Mitsubishi Ichigokan and Tokyo Tower

My leave started yesterday…hooray! It doesn’t feel like as much of a needed break since I’ve had a few days off already because of the holiday but it is really nice to spend quality time with SMS. I’ve taken a week off and we’re hoping to catch an AMC flight out of here at some point, but for now, we’re staying local due to lack of flights.

 Our day got off to a slow start. We had breakfast and headed to base for some errands. Most pressingly, I had to print out my leave chit and gram my orders/DEA in case we went on an AMC flight. We also decided to return some Christmas presents by mail and that’s what really slowed us down. Re-packaging, filling out the return labels and filling out customs forms took way longer than it seems it should have. But, we persevered and headed out from base.

First, we stopped in More City, located in the basement of the department store adjacent to Yokosuka-chuo. Not only did mailing things take too long, it also made us hungry! We each got a bento box filled with 3 different types of rice, 2 pickled veggies, 2 small meatballs and a piece of chicken. We finished off the meal with a split order of tako-yaki. Yum!

We hopped on the train and off we went. We took the train to Shinagawa, then hopped on the Yamanote line to Tokyo station. That place is enormous! We exited via the Marunouchi South Exit and walked two drizzly blocks to the museum. On the way, we passed two businessmen who ran into each other on the street. One was middle-aged and the other quite a bit older and the middle-aged man bowed so deeply and held it for so long. The other man must have been very important!


The Mitsubishi Ichigokan museum opened in 2010 and puts on approximately 3 exhibitions a year, mainly from their collection focussing on Western Art of the late 19th century. This corresponds to an era of modernization in Japan, the Meiji period. It’s housed in a restoration of the first Western-style office building in the Marunouchi district. It housed the banking department of the Mitsubishi company, although others rented out office space as well. It was torn down in 1968 and rebuilt based on the original plans in the late 2000s.

Screenshot from source

The collection was fantastic!  There were 149 works from Pissaro, Monet, Cezanne, Redon, Toulouse-Lautrec and Vallotton.  Interestingly, in the 1890s, there was a influential show of Japanese woodblocks (ukiyo-e).  Vallotton, in particular, turned to a wood block technique for a lot of his work after the exhibit.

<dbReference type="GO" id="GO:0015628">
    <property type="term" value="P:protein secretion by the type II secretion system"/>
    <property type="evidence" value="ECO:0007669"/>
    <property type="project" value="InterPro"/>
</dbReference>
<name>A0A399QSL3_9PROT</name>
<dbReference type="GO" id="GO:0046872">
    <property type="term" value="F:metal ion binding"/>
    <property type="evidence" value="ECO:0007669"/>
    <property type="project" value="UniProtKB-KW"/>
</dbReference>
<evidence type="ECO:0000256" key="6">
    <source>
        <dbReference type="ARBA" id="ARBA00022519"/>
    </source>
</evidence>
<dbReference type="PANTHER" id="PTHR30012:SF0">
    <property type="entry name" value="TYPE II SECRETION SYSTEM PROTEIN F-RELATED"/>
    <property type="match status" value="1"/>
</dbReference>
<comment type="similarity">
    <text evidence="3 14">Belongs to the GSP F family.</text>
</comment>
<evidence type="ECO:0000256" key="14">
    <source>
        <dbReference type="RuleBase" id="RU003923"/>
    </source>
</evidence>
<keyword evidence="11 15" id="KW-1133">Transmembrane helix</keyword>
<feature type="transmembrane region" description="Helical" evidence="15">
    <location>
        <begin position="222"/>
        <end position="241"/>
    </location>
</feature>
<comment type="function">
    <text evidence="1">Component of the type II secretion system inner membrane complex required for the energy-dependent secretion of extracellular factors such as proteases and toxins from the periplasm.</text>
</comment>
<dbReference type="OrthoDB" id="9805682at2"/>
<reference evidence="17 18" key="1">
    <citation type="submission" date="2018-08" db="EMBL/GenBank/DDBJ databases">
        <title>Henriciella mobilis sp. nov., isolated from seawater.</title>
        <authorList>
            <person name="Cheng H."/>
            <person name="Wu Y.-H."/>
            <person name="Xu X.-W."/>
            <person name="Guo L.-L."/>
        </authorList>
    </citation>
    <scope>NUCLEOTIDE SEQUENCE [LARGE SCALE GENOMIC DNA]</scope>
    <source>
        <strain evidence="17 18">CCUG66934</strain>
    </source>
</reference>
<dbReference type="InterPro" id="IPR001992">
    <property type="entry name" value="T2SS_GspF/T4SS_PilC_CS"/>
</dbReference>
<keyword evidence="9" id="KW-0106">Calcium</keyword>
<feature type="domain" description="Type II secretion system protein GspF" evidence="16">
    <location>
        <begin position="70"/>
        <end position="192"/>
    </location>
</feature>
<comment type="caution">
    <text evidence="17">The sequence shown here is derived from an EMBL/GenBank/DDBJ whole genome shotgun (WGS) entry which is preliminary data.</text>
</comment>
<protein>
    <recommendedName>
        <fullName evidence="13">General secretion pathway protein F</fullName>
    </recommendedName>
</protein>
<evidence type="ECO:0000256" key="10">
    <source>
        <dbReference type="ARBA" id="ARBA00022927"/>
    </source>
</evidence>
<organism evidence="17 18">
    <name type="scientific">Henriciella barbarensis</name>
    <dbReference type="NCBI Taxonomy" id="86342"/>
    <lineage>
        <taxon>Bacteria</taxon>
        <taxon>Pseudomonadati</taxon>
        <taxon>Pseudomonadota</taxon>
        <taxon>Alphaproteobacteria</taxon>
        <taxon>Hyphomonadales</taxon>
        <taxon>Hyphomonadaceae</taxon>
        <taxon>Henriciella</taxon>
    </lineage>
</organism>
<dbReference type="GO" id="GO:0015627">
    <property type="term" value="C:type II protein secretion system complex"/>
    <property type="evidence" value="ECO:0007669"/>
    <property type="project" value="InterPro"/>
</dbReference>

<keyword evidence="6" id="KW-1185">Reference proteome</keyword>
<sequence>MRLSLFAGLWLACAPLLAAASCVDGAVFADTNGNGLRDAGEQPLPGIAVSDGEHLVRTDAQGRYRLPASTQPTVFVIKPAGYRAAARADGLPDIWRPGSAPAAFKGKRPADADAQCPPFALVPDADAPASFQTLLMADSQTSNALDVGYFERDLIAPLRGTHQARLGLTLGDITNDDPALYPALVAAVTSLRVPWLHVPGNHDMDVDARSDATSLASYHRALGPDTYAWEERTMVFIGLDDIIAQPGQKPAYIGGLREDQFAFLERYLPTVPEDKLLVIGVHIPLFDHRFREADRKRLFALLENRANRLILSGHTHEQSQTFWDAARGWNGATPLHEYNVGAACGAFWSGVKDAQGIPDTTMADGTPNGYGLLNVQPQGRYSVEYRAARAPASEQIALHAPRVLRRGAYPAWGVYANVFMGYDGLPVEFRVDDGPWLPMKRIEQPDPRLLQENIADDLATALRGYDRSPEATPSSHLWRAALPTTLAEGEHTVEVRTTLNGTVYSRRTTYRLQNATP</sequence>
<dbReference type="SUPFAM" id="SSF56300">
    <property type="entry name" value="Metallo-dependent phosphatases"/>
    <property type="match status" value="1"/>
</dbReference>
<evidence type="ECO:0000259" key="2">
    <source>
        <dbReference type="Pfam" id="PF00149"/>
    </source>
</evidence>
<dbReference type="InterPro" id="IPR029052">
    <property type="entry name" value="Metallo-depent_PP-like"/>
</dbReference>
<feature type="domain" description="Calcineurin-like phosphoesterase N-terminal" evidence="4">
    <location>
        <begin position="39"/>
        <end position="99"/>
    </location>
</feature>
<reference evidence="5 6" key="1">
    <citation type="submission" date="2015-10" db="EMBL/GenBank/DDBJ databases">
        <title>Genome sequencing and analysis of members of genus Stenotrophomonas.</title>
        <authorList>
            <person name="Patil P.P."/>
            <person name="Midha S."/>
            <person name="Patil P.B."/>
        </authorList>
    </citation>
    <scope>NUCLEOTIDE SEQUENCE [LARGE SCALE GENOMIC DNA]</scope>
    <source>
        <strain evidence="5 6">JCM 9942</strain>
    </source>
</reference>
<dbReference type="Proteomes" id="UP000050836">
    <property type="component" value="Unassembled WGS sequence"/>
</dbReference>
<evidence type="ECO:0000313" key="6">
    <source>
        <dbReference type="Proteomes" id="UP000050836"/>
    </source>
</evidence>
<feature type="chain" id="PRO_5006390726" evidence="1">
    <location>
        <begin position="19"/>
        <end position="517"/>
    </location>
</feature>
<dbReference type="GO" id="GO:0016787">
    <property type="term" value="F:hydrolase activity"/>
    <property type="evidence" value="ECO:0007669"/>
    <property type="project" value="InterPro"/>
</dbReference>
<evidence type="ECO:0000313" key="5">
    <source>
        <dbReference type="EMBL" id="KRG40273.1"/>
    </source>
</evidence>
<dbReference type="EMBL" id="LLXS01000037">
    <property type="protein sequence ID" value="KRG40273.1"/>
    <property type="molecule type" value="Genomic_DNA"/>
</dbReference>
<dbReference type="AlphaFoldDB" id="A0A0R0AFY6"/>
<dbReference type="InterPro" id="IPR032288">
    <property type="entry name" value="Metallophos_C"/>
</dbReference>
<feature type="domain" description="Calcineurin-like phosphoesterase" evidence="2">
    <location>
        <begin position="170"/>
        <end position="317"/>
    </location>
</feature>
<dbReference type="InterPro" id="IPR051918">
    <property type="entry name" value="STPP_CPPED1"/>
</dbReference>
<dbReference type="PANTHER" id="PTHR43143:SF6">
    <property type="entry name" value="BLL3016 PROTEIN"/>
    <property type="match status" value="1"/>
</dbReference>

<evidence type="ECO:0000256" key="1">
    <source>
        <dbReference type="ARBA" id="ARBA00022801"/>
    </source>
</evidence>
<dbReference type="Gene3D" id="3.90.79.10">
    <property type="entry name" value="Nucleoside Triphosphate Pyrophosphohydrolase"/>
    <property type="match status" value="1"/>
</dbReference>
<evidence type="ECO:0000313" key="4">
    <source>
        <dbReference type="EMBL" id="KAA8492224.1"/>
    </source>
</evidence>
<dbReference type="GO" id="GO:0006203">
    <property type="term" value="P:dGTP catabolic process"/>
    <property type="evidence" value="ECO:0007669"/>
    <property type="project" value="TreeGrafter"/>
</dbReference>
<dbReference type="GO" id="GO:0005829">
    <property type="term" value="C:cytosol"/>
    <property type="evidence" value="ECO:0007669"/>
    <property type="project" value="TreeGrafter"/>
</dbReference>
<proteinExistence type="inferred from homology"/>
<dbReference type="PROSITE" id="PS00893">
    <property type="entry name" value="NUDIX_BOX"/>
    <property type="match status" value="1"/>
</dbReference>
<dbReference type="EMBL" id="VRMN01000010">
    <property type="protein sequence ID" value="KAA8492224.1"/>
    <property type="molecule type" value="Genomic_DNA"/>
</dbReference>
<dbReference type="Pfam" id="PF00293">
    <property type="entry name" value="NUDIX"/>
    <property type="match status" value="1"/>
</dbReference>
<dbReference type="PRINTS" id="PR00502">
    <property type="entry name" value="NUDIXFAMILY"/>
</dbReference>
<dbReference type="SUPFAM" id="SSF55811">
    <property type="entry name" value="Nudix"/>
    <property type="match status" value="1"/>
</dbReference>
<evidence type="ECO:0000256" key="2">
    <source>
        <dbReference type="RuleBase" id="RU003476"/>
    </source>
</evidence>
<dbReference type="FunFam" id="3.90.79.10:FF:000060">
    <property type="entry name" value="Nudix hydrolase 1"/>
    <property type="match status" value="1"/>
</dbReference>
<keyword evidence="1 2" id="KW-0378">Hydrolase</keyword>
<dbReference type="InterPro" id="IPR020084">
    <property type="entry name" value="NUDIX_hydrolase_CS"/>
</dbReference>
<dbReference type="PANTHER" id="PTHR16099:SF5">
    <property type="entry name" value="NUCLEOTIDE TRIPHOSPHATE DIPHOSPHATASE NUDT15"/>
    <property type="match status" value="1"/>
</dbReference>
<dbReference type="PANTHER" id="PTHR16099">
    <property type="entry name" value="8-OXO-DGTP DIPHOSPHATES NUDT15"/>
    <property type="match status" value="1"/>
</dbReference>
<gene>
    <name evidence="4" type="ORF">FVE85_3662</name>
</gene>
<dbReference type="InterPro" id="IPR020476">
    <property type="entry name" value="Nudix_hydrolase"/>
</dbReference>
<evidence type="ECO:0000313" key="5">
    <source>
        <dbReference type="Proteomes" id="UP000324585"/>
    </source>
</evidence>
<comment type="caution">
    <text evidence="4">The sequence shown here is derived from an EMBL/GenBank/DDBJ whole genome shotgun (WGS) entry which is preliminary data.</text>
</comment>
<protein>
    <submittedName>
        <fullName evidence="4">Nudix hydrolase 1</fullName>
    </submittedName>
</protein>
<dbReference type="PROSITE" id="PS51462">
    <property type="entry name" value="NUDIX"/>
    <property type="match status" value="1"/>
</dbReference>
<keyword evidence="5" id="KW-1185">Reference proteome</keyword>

Highlights for me included two beautiful Pissaro paintings of grassy open areas and farm buildings, Claude Monet’s “The Evening in the Field/Le soir dans la prairie,” and two beautiful color pastels by Odilon Redon.  SMS really liked the Redon’s black and white lithographs from the “Dans Reve” collection.  


We had a wonderful time and spent just under two hours there.  Afterwards, we decided to make the most of our travel to Tokyo so we decided to go the Tokyo SkyTree.  We walked back to Tokyo station and took the Yaesu South Exit.  We actually walked through the station, which always causes problems at the ticket exit since we used our PASMO.  But the conductor took it, asked a few questions that we couldn’t answer and then coded our cards to let us through.  We walked to the bus loading area where there are numbered pillars.  The bus to Tokyo SkyTree is #4 and costs Y500.  I recommend swiping your PASMO!

At 634m, Tokyo SkyTree is the tallest tower in the world and second-tallest structure after the Burj Khalifa in Dubai.  It costs Y2,000 to go to the first platform and an additional Y1,000 to go to the higher, smaller observation deck.  There are children’s rates, too.  We decided not to go up since it was drizzly and both the visibility and cloud ceiling were low.  We will be back though!

We walked through “The Japan Experience” displays and walked around the mall called SkyTree town.  We had BiBimBap bowls for dinner, followed by a crepe.  Yum!

Getting home was super-easy.  We headed to the Oshiage station, which is the A1 station on the Toei Asakusa line.  The line turns into the Keikyu limited express to Yokosuka so we didn’t have to switch trains and we had a seat the whole way home, which was important since it was the end of rush hour.  This is an awesome piece of information to know since Hyperdia didn’t give us that as a route option.  In addition, we can take the Keikyu to Asakusa for our next field trip, since that’s an awesome area known for it’s “Old Edo” feel!

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